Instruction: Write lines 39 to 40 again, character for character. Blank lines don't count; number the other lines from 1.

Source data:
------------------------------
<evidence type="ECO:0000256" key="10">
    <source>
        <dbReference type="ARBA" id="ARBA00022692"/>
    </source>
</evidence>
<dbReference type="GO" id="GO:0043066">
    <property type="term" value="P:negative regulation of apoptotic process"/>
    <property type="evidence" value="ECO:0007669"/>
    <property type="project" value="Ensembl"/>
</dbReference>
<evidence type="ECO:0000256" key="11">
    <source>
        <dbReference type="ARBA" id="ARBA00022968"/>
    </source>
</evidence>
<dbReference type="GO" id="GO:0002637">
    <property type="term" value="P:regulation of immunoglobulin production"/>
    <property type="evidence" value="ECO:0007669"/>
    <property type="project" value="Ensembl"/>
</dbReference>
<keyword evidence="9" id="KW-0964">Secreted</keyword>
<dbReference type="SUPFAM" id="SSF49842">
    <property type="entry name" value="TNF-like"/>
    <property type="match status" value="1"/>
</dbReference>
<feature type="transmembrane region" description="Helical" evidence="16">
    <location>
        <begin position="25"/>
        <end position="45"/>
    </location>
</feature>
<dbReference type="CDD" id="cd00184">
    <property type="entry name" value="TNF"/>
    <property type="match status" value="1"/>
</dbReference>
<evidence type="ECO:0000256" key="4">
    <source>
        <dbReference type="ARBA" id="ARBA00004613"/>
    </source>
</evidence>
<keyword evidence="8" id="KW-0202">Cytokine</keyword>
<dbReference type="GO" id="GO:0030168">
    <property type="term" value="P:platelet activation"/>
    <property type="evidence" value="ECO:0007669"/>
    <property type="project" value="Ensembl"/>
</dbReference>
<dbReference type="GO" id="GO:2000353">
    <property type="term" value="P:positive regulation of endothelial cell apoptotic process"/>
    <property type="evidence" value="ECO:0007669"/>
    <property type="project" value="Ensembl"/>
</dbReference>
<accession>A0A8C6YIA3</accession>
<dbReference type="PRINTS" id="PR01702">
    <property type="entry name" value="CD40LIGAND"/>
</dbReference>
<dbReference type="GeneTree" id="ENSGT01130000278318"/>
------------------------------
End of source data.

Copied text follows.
    </source>
</evidence>